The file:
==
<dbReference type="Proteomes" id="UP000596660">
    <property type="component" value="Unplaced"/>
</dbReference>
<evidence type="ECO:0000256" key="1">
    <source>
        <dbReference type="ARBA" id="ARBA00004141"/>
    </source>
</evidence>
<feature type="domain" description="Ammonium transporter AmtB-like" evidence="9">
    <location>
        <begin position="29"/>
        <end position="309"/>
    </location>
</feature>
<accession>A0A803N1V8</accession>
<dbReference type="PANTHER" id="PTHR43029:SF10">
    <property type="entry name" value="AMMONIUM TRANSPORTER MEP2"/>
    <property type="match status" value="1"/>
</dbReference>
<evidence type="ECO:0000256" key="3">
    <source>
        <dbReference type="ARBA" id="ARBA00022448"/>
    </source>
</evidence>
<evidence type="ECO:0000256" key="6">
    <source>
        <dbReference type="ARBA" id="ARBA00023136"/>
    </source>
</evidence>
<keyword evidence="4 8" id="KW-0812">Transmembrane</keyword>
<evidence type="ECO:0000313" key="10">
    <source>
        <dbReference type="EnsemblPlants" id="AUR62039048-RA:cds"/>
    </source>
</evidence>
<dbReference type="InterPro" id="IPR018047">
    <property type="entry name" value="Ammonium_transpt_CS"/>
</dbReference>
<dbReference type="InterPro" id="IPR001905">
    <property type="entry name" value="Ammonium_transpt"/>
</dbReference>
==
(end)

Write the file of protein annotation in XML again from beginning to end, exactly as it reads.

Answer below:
<dbReference type="Proteomes" id="UP000596660">
    <property type="component" value="Unplaced"/>
</dbReference>
<evidence type="ECO:0000256" key="1">
    <source>
        <dbReference type="ARBA" id="ARBA00004141"/>
    </source>
</evidence>
<feature type="domain" description="Ammonium transporter AmtB-like" evidence="9">
    <location>
        <begin position="29"/>
        <end position="309"/>
    </location>
</feature>
<accession>A0A803N1V8</accession>
<dbReference type="PANTHER" id="PTHR43029:SF10">
    <property type="entry name" value="AMMONIUM TRANSPORTER MEP2"/>
    <property type="match status" value="1"/>
</dbReference>
<evidence type="ECO:0000256" key="3">
    <source>
        <dbReference type="ARBA" id="ARBA00022448"/>
    </source>
</evidence>
<evidence type="ECO:0000256" key="6">
    <source>
        <dbReference type="ARBA" id="ARBA00023136"/>
    </source>
</evidence>
<keyword evidence="4 8" id="KW-0812">Transmembrane</keyword>
<evidence type="ECO:0000313" key="10">
    <source>
        <dbReference type="EnsemblPlants" id="AUR62039048-RA:cds"/>
    </source>
</evidence>
<dbReference type="InterPro" id="IPR018047">
    <property type="entry name" value="Ammonium_transpt_CS"/>
</dbReference>
<dbReference type="InterPro" id="IPR001905">
    <property type="entry name" value="Ammonium_transpt"/>
</dbReference>